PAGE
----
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Earth Wind And Fire - Got To Get You In My Life(1978)

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Published on Aug 22, 2008

Got To You In My Life - Earth Wind & Fire
From The 1978 The Best Of Earth, Wind & Fire, Vol. 1

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Born in Memphis, Tennessee, in 1941, bandleader and founder Maurice White moved to Chicago as a teenager and found work as a session drummer for Chess Records. By 1967, he was the new drummer in the Ramsey Lewis Trio, replacing Red Holt. In 1969, Maurice left the Ramsey Lewis Trio, and joined two friends in Chicago, Wade Flemons and Don Whitehead, as a songwriting team which wrote songs and commercials in the Chicago area. The three friends got a recording contract with Capitol, and called themselves the "Salty Peppers," and had a marginal hit in the Midwestern area called "La La Time."

The Salty Peppers' second single, "Uh Huh Yeah," didn't fare as well, and Maurice decided it was time for a change of location - and a change in the band's name, which turned into Earth, Wind & Fire. This was based on the fact that White's astrological sign being Sagittarius, had a primary elemental quality of Fire but also had seasonal qualities which are Earth, and Air, hence the omission of water.

White recruited Chicago singer Sherry Scott, along with local percussionist Phillard Williams, and then asked his younger brother Verdine whether he'd like to head out West. Verdine White joined the band in 1970 as their new bassist.

Maurice held auditions in L.A., adding Michael Beale on guitar, Chester Washington on reeds, Leslie Drayton for trumpet and initially the group's musical arranger, and trombonist Alex Thomas to the lineup. With Flemons playing vibes and electric piano and vocals, and Verdine on bass, percussion and vocals, a ten-member Earth, Wind & Fire was born. Their self-titled debut album, Earth, Wind & Fire, was released in 1970 to great critical acclaim, as was The Need of Love (1971). A single, from this album "I Think About Lovin' You" provided EWF with their first Top 40 R&B hit. However, some members of EWF were feeling decidedly restless and the band broke up after having been together for less than six months. Maurice White decided to re-form the group and he started holding auditions.

In 1971, the group performed Sweet Sweetback's Baadasssss Song (soundtrack) to the Melvin Van Peebles film Sweet Sweetback's Baadasssss Song.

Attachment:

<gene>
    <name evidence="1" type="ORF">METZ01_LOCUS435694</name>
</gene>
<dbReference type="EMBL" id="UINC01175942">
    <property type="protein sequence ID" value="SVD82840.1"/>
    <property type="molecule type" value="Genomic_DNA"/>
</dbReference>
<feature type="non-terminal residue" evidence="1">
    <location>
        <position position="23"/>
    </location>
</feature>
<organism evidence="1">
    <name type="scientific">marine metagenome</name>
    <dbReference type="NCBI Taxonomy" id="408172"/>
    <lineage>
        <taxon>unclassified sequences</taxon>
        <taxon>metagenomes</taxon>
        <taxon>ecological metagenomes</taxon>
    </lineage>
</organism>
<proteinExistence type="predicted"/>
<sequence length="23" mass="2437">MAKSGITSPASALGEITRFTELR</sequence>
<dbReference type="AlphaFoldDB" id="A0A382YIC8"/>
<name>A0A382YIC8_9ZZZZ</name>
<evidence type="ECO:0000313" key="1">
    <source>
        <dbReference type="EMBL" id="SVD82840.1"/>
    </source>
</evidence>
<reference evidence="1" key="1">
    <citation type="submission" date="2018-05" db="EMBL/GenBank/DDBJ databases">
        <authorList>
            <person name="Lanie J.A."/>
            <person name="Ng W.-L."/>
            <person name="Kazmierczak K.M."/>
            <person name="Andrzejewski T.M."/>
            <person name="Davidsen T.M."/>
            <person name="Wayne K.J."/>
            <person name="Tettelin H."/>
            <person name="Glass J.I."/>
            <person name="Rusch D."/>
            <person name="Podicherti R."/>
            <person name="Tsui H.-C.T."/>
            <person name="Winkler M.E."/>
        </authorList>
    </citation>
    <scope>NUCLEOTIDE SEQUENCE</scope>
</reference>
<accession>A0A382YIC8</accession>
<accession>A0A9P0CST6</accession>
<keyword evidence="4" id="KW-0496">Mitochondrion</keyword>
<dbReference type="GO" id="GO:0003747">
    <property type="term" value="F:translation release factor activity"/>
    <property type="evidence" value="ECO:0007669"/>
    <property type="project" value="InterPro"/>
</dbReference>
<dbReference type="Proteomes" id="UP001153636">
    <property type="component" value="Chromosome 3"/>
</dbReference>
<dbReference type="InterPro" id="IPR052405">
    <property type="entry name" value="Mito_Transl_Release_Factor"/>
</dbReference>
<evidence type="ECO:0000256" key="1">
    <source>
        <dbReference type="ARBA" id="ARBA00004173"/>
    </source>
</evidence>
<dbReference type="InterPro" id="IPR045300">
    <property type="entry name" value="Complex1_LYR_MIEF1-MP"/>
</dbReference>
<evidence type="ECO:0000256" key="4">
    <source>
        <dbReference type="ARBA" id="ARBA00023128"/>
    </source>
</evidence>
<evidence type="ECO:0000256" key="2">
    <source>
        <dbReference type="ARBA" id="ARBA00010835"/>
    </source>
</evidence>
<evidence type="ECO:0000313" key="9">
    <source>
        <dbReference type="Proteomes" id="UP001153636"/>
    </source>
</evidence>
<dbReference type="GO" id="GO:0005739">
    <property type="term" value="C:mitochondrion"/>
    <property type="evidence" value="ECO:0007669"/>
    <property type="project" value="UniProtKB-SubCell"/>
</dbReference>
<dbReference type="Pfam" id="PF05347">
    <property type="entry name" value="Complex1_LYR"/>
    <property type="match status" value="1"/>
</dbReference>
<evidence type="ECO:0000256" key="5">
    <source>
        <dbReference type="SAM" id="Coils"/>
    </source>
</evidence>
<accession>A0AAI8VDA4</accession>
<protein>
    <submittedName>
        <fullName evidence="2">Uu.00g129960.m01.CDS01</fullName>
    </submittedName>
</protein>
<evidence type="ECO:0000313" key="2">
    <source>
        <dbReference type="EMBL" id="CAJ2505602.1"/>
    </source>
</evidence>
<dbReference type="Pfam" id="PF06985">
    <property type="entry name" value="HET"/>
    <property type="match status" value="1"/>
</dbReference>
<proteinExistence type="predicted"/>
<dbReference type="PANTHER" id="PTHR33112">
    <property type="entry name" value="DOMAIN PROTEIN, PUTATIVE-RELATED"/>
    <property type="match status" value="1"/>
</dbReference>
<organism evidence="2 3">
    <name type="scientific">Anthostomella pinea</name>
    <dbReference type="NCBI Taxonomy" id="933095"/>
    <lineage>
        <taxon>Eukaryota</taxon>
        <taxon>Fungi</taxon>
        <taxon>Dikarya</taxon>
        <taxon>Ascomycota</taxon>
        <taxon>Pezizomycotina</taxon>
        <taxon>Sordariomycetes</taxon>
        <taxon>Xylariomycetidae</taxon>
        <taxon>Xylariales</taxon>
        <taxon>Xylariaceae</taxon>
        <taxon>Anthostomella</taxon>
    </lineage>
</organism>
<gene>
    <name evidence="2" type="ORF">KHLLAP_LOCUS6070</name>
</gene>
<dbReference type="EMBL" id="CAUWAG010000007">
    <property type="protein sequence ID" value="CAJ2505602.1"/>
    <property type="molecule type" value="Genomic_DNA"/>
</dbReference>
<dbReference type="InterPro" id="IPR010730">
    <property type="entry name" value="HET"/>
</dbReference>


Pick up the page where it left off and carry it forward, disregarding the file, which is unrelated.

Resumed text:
In 1972, White dissolved the line-up (minus himself and brother Verdine White), and added Jessica Cleaves (vocals), former vocalist of the R&B group The Friends of Distinction, Ronnie Laws (flute, saxophone), Roland Bautista on guitar, Larry Dunn (keyboard), Ralph Johnson (musician) (percussion) and Philip Bailey (vocals, formerly of Friends & Love).

Warner Bros. did not know how to promote this new combo; the only other funk band on their label was Charles Wright & the Watts 103rd Street Rhythm Band. An audition for managers Bob Cavallo and Joe Ruffalo led to an association that continued uninterrupted until 1983, and Cavallo's management of John Sebastian led to a series of gigs as opening act for the popular pop/folk singer. A performance at New York's Rockefeller Center introduced EWF to Clive Davis, then President of Columbia Records. Davis loved what he saw and bought their contract from Warner Brothers.

In the spring of 1972, EWF headed to the studio to record Last Days And Time, their CBS debut. The album featured mostly original material, but Philip Bailey had suggested the Pete Seeger song, "Where Have All The Flowers Gone," and the group threw in a cover of the Bread hit "Make It With You" for good measure. Last Days And Time was also the first album that prominently featured Maurice White playing the Kalimba on the instrumental track "Power."

The album, Head to the Sky, was released in 1973, and with this album some personnel changes took place. By this time, Ronnie Laws and Roland Bautista had left to pursue new musical opportunities. Philip had recommended former Denver classmate Andrew Woolfolk, who had been busy in New York studying sax with sax maestro Joe Henderson and was on the verge of taking up a career in banking when Bailey called; guitarist Al McKay who had been performing with The Watts 103rd St. Rhythm Band; and guitarist Johnny Graham rounded out the lineup, after playing with R&B favorites New Birth.

The album yielded the group's first two legitimate hit singles: "Evil," co-written by Maurice and Philip, and the title track, "Keep Your Head To The Sky," both top 30 R&B and top 60 pop charts.

In 1974 the album Open Our Eyes was released, which was the group's first platinum album, a major hit. Jessica Cleaves, a former member of the Friends of Distinction, left after the "Head to the Sky" album.

"Open Your Eyes" was the turning point in providing EWF with its first Top 30 pop hit ("Mighty Mighty") In May 1974, "Mighty Mighty" became Earth Wind & Fire's first top 30 hit on the pop charts, peaking at #29. Their second hit single ("Devotion") was a song with a strong spiritual message.

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